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Editor’s Note: This is the third of a four-part series challenging a major multi-year reorganization of the Marine Corps known as Force Design 2030. In this article, retired Marine Gen. Greg Newbold shares his view on the “fundamental changes” coming to the Corps’ personnel system.

No organization, no matter how successful, can afford to stand still. Truly excellent organizations are always both self-critical and inclined toward experimentation. The Marine Corps, despite a record of unparalleled combat excellence over its long history, is not exempt from this principle. But a distinguished record of performance ought also to temper impulsive judgments and radical actions without fully, even exhaustingly, testing each premise and outcome. This is most especially true in personnel policies which are inextricably linked to a culture that relies not on “things,” but on the heart and soul of its members.

Talent Management 2030, the new plan for overhauling the personnel policies of the Marine Corps, threatens to change the ethos of the service. But it isn’t just the Marine Corps that will be affected by these changes because a changed ethos of the Corps has consequences for the security of our nation. Some background…

The magic that creates U.S. Marines and distinguishes the Corps from other services and other militaries of the world begins at the recruit depots. Here, a diverse group of individuals, accustomed to the norms of a society oriented toward individual pleasures and rewards, arrives and is introduced to psychologically sophisticated shock therapy. The depth and rigor of this transformative experience are purposeful — to crush the natural bias of a society oriented toward “self,” and turn a collection of individuals with their own intentions and goals into a cohesive, seamlessly blended organism, much in the way that individual members of an orchestra become a symphony. But this symphony’s success or failure can have lethal consequences, so changing its orientation ought to be performed with delicate hands and an appreciation that some acts of human interaction under stress are eternal.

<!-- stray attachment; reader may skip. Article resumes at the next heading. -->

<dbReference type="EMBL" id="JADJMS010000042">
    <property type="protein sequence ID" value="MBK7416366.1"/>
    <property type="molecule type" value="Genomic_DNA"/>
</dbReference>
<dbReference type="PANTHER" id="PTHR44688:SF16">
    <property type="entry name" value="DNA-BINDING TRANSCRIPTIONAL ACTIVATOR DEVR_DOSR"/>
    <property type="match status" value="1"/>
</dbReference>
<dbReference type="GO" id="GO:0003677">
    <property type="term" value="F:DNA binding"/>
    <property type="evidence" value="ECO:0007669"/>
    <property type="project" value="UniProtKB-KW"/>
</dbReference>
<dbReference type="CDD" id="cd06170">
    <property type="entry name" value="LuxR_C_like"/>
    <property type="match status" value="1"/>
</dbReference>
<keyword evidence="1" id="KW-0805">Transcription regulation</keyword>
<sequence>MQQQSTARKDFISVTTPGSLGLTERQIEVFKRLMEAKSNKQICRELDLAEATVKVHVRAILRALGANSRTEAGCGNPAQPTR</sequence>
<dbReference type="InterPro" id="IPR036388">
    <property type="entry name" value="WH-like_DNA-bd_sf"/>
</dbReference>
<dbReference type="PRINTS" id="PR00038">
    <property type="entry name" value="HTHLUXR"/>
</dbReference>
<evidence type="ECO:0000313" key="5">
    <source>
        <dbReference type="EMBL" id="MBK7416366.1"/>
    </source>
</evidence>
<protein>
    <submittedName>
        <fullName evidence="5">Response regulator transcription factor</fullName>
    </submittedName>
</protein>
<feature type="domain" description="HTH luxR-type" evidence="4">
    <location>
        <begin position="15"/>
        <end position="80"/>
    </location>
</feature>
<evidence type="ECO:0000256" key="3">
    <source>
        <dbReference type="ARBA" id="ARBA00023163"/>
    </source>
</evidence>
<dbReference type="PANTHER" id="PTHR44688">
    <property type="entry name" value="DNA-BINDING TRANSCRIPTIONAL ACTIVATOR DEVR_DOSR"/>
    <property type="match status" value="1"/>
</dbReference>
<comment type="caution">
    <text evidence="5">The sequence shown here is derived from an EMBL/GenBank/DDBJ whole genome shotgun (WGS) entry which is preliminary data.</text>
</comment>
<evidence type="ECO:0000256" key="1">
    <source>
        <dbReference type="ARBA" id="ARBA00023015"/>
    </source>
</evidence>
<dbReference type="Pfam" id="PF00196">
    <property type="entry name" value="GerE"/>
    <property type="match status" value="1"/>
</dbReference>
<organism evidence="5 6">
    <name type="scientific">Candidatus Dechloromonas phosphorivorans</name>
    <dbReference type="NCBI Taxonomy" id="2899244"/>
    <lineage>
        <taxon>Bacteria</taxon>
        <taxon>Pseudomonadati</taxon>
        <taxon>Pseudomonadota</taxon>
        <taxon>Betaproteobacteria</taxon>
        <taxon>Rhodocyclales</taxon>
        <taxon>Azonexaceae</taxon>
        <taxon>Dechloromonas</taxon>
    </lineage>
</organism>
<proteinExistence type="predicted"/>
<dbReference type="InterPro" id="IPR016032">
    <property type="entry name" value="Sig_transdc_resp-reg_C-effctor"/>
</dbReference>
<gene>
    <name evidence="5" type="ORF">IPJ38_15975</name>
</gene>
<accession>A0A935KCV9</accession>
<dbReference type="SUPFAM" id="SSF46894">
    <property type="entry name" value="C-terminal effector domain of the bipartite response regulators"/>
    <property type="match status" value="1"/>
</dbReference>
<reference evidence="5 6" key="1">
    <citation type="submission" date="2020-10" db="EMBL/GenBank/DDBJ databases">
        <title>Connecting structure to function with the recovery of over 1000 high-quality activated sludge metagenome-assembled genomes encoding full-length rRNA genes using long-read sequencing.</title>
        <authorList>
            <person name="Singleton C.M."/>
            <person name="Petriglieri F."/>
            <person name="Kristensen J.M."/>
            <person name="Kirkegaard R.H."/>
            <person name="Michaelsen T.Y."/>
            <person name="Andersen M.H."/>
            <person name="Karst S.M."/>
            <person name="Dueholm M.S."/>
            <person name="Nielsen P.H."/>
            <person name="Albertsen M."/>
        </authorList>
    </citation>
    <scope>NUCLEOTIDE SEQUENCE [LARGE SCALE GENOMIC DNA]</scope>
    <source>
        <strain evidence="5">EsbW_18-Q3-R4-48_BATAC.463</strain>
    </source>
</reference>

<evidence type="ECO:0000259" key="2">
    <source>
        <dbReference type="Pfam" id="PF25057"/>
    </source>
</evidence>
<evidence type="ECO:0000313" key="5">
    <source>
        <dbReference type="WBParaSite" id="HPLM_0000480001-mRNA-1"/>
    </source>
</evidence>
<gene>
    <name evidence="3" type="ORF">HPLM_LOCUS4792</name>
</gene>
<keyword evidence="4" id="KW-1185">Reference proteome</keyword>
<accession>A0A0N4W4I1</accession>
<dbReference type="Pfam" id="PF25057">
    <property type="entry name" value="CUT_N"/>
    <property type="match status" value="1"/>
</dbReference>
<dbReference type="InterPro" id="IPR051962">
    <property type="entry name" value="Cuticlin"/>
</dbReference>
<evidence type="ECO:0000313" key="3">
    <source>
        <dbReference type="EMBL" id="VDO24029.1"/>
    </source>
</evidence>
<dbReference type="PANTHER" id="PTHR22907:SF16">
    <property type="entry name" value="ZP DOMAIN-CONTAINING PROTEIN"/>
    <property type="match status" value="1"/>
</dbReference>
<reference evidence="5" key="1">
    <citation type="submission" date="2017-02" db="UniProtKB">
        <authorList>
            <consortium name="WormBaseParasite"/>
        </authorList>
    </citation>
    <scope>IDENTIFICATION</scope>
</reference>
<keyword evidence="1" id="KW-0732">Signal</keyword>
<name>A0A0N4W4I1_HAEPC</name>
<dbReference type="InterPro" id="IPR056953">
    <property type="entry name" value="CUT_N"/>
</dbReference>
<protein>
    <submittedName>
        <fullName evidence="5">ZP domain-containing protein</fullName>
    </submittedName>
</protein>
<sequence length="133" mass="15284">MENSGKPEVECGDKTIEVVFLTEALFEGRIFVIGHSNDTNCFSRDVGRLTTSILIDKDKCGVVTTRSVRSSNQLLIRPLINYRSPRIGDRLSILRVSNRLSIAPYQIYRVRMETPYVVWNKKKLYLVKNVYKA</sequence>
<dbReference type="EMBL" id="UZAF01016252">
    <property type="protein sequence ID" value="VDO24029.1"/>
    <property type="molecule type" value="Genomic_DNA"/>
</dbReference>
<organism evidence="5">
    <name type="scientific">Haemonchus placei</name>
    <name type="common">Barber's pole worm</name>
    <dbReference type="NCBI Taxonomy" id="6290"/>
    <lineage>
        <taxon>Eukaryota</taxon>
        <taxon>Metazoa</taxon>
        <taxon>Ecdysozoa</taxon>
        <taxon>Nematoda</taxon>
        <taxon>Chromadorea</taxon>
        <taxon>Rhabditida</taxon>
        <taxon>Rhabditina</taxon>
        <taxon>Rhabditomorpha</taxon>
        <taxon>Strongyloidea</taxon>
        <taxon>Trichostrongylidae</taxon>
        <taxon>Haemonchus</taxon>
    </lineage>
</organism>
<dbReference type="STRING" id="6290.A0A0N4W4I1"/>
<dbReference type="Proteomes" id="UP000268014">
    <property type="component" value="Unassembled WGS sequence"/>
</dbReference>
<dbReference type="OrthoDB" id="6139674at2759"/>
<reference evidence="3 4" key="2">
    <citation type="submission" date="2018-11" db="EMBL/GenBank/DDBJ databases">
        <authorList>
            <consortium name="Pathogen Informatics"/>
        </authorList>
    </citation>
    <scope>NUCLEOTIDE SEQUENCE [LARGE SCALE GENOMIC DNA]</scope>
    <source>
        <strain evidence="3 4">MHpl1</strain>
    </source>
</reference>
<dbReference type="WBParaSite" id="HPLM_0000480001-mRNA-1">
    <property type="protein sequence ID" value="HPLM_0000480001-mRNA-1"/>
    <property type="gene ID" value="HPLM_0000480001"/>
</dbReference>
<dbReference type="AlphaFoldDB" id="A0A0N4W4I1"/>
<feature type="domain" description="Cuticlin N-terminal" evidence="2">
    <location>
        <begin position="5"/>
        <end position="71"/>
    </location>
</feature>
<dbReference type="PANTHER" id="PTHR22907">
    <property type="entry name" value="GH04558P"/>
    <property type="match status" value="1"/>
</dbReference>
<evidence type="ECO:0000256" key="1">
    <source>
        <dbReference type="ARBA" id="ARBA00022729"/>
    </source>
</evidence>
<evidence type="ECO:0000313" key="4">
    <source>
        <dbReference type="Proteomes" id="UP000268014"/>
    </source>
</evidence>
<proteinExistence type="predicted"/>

Dissecting Talent Management 2030 (TM 2030)

  • TM 2030 establishes four categories for overhaul: New models for recruiting, assignments, increased career flexibility, and incorporation of new digital tools. Virtually nothing important in personnel policies is unchanged because the policy document suggests that anything but a complete overhaul would be “industrial age” thinking. While well intended, the dreams of TM 2030 make an all too frequent mistake in personnel policy overhauls — the failure to appreciate unintended consequences. 
  • The Dangers of a Default to Data: The idea that the Corps would benefit from more data in recruiting, retention, assignments, and promotion is a good one; unfortunately, TM 2030 carries this idea too far. For example, promotions and assignments determined largely by AI can break the bond between humans in the equation. There is already an example of how insidious this can be in the promotions for corporals and sergeants. Although leaders can still influence promotions to those ranks, the actual promotion authority is viewed as computer-driven at an impersonal headquarters. The slippery slope attendant to expanding this process has implications for how Marines interact. 
  • Haves & Have Nots. It is an alluring and attractive notion that the most talented Marines should be recognized and receive their due when it comes to promotions and assignments. Again, however, TM 2030 takes this too far by removing these Marines from the team and selecting them for favoritism in preferential assignments, promotions, and (astoundingly) additional pay. Other services have not taken a system like this too far, but even in their milder form, they create elites within a structure that depends on a “one for all and all for one” spirit. The Marine Corps already recognizes exceptional talent, but does so in a subtle way that preserves what we call “esprit de Corps.”